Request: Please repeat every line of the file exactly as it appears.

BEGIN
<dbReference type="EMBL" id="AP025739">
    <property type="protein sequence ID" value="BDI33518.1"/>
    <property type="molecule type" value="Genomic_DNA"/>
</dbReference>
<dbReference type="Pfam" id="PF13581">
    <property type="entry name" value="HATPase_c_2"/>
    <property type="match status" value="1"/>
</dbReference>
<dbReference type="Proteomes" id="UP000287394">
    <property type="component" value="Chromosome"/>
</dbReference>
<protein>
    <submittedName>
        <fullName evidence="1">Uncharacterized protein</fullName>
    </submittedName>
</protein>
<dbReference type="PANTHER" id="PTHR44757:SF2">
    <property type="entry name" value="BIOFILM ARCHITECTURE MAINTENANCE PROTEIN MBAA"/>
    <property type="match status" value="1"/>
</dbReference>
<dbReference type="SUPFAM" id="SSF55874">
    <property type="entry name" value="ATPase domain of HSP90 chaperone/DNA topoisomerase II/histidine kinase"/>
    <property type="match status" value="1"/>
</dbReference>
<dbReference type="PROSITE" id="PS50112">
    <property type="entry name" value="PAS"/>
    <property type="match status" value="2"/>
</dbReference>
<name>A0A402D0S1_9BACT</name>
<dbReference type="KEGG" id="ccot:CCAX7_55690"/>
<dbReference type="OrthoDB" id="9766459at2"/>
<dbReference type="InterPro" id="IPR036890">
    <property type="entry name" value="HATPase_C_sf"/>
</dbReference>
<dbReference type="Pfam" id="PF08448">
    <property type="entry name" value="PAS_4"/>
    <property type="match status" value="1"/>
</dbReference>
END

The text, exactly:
<dbReference type="EMBL" id="AP025739">
    <property type="protein sequence ID" value="BDI33518.1"/>
    <property type="molecule type" value="Genomic_DNA"/>
</dbReference>
<dbReference type="Pfam" id="PF13581">
    <property type="entry name" value="HATPase_c_2"/>
    <property type="match status" value="1"/>
</dbReference>
<dbReference type="Proteomes" id="UP000287394">
    <property type="component" value="Chromosome"/>
</dbReference>
<protein>
    <submittedName>
        <fullName evidence="1">Uncharacterized protein</fullName>
    </submittedName>
</protein>
<dbReference type="PANTHER" id="PTHR44757:SF2">
    <property type="entry name" value="BIOFILM ARCHITECTURE MAINTENANCE PROTEIN MBAA"/>
    <property type="match status" value="1"/>
</dbReference>
<dbReference type="SUPFAM" id="SSF55874">
    <property type="entry name" value="ATPase domain of HSP90 chaperone/DNA topoisomerase II/histidine kinase"/>
    <property type="match status" value="1"/>
</dbReference>
<dbReference type="PROSITE" id="PS50112">
    <property type="entry name" value="PAS"/>
    <property type="match status" value="2"/>
</dbReference>
<name>A0A402D0S1_9BACT</name>
<dbReference type="KEGG" id="ccot:CCAX7_55690"/>
<dbReference type="OrthoDB" id="9766459at2"/>
<dbReference type="InterPro" id="IPR036890">
    <property type="entry name" value="HATPase_C_sf"/>
</dbReference>
<dbReference type="Pfam" id="PF08448">
    <property type="entry name" value="PAS_4"/>
    <property type="match status" value="1"/>
</dbReference>